Marguerite Duras World Literature Analysis
Duras’s artistic output includes novels, screenplays, and stage plays. Her third published novel, Un Barrage contre le Pacifique (1950; The Sea Wall, 1952, also A Sea of Troubles, 1953), provides evidence of her habit of using a central scene, variations on which are repeated throughout the work. The Sea Wall tells the story of a widowed mother who buys a piece of land that is regularly flooded by the Pacific Ocean. The image of the deluge dominates the novel and the lives of the widow and her two children.
A short story, “Le Boa” (1954; “The Boa,” 1984), also centers on vividly described scenes, in this instance juxtaposing one of a boa constrictor at the zoo devouring a chicken with another of the body of Mademoiselle Barbet, a seventy-five-year-old woman who manages a boarding school. The unnamed female narrator observes both scenes and provides a perspective for the reader. Both the flooding image of The Sea Wall and the narrative eye of “The Boa” suggest the passive nature of woman, of body, at the mercy of natural forces of flood, menarche, imagination, and desire.
Duras’s works are often studied for their portrayals of women. Her best-known work, The Lover, explores the narrator’s relationship with her mother and with her Chinese lover. The novel often portrays women as passive objects, showing the teenaged narrator carried along with the current of the events of her life, as symbolized by the objects she watches float down the Mekong River. The women in Destroy, She Said and La Pluie d’été (1990; Summer Rain, 1992) operate outside conventional morality and expectations. Alissa in Destroy, She Said introduces two men she is with, separately at different times, as her husband. The mother in Summer Rain tells her children a story of a love affair on a train.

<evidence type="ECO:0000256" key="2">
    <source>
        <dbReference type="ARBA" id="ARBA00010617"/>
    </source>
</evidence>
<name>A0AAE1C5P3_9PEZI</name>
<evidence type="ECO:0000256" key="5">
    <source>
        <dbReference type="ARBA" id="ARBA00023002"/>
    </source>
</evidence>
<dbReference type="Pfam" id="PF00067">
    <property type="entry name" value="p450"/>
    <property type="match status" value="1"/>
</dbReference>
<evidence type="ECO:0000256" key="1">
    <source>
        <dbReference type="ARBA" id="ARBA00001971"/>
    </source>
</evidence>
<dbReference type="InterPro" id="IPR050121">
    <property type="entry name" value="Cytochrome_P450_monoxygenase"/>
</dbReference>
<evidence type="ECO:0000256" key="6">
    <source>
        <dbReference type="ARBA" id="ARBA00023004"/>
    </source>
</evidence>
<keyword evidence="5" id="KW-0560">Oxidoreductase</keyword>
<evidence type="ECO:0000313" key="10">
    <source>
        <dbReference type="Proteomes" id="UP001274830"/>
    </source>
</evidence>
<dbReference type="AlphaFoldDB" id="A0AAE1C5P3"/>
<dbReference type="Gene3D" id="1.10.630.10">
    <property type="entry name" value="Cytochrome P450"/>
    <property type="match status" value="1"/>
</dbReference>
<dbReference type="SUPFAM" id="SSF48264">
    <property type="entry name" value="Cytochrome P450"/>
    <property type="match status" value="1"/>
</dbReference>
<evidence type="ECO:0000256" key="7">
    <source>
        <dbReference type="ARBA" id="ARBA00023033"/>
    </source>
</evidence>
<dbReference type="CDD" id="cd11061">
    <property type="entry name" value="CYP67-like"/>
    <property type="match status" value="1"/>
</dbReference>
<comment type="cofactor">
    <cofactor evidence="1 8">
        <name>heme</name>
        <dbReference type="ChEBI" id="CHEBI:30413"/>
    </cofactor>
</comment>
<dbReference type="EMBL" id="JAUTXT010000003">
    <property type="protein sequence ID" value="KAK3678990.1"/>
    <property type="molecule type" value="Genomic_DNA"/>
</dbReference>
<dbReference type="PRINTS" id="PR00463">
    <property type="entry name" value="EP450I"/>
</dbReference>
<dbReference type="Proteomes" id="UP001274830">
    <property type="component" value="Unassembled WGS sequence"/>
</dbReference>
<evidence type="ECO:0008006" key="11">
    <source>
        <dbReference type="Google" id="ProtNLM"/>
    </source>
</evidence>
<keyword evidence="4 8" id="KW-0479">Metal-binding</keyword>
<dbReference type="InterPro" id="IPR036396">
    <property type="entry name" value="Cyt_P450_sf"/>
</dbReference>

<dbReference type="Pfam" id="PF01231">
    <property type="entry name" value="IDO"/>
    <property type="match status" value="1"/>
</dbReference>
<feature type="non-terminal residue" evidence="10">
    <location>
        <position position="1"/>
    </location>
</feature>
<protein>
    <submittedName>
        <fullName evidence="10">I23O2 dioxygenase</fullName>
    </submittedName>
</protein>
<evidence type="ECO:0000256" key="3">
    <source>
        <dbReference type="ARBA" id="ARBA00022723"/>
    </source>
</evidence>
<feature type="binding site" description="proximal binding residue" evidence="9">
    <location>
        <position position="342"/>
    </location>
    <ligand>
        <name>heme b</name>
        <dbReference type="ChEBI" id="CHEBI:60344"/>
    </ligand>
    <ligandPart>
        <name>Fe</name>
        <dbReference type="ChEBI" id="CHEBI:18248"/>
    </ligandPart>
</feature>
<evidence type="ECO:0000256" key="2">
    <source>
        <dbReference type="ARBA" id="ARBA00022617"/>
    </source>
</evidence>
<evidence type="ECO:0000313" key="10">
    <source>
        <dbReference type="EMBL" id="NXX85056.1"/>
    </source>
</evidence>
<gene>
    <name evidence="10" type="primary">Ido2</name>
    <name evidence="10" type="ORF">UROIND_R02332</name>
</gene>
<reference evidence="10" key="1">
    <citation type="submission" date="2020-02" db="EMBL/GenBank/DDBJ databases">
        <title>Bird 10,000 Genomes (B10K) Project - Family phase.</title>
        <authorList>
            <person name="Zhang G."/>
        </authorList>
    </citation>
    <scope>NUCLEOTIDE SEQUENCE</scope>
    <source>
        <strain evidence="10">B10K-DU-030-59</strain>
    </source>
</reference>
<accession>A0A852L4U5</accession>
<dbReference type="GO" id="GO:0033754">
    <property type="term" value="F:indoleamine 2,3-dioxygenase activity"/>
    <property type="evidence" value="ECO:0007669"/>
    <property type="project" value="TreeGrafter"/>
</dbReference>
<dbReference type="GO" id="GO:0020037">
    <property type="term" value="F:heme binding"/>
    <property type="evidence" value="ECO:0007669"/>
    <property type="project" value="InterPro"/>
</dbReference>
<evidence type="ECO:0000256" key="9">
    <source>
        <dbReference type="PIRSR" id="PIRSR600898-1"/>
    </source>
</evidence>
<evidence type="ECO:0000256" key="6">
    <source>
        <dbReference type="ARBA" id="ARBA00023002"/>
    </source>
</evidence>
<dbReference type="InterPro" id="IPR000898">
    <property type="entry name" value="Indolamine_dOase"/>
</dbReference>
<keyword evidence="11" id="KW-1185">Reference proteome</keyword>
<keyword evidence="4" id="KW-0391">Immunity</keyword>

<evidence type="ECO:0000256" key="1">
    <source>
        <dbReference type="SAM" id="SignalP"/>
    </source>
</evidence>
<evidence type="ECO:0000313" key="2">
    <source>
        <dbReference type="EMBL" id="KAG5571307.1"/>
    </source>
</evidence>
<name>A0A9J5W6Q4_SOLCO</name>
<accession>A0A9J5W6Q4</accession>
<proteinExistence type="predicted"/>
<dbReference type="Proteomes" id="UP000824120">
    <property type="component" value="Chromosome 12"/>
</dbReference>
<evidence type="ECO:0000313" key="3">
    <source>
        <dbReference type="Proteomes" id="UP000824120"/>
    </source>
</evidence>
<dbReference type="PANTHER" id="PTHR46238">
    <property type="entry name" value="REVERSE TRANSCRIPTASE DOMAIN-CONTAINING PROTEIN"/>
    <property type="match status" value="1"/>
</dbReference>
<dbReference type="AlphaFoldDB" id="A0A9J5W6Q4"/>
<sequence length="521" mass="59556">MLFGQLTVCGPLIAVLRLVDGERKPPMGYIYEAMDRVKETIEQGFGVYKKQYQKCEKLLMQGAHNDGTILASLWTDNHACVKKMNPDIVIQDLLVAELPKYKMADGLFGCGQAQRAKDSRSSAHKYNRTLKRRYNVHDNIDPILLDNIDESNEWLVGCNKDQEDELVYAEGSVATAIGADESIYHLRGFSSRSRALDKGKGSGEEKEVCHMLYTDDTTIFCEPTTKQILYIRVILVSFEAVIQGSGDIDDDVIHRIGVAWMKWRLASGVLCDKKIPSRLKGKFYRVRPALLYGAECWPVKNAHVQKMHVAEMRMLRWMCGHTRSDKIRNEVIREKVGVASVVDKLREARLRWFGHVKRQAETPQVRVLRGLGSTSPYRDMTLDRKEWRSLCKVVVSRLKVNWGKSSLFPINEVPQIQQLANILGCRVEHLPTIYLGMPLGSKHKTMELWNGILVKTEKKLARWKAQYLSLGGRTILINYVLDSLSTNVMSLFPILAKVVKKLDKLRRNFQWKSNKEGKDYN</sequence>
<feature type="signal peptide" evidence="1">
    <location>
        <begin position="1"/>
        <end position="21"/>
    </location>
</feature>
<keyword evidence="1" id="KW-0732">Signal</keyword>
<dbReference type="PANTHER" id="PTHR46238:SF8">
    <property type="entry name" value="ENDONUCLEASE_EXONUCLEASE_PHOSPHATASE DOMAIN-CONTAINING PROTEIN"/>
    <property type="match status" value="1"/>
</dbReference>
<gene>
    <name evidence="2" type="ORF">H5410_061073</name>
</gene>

Duras’s fiction often recounts lives on the margins of a culture. Summer Rain, for instance, focuses on a couple who settle in Vitry, France, and then have seven children, rearing them on money provided by the government, entering the life of the town only to drink with others. Isolation in this novel includes not only the family and the townspeople but also the children’s separation from their parents. The children often stay in a shanty on the back of the property rather than in the house. The parents often keep the children out of the house during the day, leaving the older children to care for the younger ones. The patterns of separation lead a reader to see the novel as allegory, suggesting a pattern of colonizers keeping the indigenous population dependent but not nurturing that population. A teacher mediates between family and culture when he notes the incipient genius of Ernesto, the eldest child.
Other patterns in her work suggest the influence of Ernest Hemingway, most notably in her dialogue. Destroy, She Said consists almost entirely of dialogue, and the novel explores the developing relationship among four people at a resort. As is the case in Hemingway’s dialogue, silence and allusive exchanges elucidate the conflicts between characters. As in other works, in Destroy, She Said Duras explores the female as object, in this case Elisabeth Alion, whom two men watch through a window every morning and afternoon.
The visual nature of Duras’s writing lent itself to her becoming a filmmaker and to the frequent adaption of her novels as films or plays. Duras began writing plays in an antiplay tradition, placing bits of her characters’ lives directly before the audience in situations that often contain little plot structure and no clear beginning, middle, or end. Duras’s stage personages, despite their frequent loneliness, boredom, and depression, inevitably find some hope in their lives, some triumph.
One of Duras’s first plays, Les Viaducs de la Seine-et-Oise (pr., pb. 1960; The Viaducts of Seine-et-Oise , 1967), tells a story based on a true incident that was reported in the press. An elderly couple murdered and then dismembered a crippled cousin who had lived...
(The entire section is 3,285 words.)